Top positive review
2 people found this helpful
on 12 October 2010
Before the story even begins, Charles Burns invites comparisons to Kubrick's 2001 and Kafka's Metamorphosis with a page of black and red panels followed by a picture of our protagonist, Doug, looking through a window at a vegetable monster lying in bed. This will be an unusual book.
And, with the beginning of the story where a Tintin-lookalike character (the cover's homage to The Shooting Star is an indicator of one of this book's key references) with a bandage on his head, waking up in bed, it's clear Burns is aiming to place the reader on the same uncertain footing as Doug with his deliberately choppy narrative style. Is this a dream? A hallucination? What's real and what isn't?
Like Alice in Wonderland, Doug starts off following an animal into a hole that leads into a fantasy land. Rivers of green water, ruined houses, talking lizardmen, noseless monsters and strange red and white eggs, populate the eerie landscape as Doug tries to figure out what's happening through a fugue state brought on by drug abuse and/or head trauma.
The story then switches to our world and Doug's appearance changes from the cartoony look to a more realistic face. We're presented with fragments of his earlier life as an unsuccessful performance artist called Nitnit (Tintin backwards), who reads Burroughs-esque cut-up poetry (a nod perhaps to the way Burns has written this book?) over discordant music while wearing a Tintin-like mask.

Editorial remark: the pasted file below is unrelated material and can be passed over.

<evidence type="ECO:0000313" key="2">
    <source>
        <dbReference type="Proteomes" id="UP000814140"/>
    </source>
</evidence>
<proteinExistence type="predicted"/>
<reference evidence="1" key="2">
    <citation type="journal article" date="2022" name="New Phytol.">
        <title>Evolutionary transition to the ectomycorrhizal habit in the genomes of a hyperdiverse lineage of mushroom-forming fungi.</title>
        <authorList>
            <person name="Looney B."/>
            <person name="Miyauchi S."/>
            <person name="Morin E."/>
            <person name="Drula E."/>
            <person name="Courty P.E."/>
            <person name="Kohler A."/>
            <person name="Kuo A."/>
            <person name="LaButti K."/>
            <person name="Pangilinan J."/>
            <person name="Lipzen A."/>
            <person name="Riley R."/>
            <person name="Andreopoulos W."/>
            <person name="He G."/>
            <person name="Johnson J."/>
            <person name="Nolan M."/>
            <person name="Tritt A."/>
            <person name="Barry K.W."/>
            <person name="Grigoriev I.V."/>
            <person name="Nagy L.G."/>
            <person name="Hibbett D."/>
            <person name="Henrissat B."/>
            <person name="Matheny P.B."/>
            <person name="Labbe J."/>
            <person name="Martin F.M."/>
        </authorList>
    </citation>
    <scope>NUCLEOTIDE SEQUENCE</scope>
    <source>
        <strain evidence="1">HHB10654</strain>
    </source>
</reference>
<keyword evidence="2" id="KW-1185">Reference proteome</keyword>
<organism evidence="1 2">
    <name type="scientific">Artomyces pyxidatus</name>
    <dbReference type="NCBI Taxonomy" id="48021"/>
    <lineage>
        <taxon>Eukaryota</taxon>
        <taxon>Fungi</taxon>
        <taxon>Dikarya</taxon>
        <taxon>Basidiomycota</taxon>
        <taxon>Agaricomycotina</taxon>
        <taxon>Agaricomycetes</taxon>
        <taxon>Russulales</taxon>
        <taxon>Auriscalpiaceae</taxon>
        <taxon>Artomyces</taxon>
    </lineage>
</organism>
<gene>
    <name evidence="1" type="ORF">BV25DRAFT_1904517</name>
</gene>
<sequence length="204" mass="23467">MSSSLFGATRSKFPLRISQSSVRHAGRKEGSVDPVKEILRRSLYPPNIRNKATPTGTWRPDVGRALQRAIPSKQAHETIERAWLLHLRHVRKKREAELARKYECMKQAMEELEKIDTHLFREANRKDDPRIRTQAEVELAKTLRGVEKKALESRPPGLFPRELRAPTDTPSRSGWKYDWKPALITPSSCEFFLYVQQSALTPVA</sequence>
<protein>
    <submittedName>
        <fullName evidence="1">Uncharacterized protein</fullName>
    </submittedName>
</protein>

Scenes of his sickly father, his disturbed art photography love interest Sarah, and foetus after foetus - human, pig, alien - pass by. The mood is tragic, doomed, violent and dark, though it's unclear (so far) what the story is. It's possible that this is how Doug is dealing with heartbreak from losing Sarah, and maybe the miscarriage of their baby is responsible, especially as a Sarah lookalike enters the fantasy land at the end and is introduced as a "breeder", a new Queen for the Hive.
And, though the story is as mysterious and unsettling as a David Lynch film, X'ed Out is so well-written, presented, and drawn that not knowing exactly what's happening doesn't matter because it's so enjoyable. The swiftly moving story sweeps you up and you want to know more, you want to find out what's happening and how it'll end, and that's the mark of a great story.
X'ed Out's short episodic nature is what keeps it from being a masterpiece - maybe after Black Hole Burns didn't want to make something quite so lengthy? - especially as it seems like it will read much better as a whole rather than individually. But it's still a brilliant comic that's ambitious, thoughtful, creative and compelling, and definitely worth reading.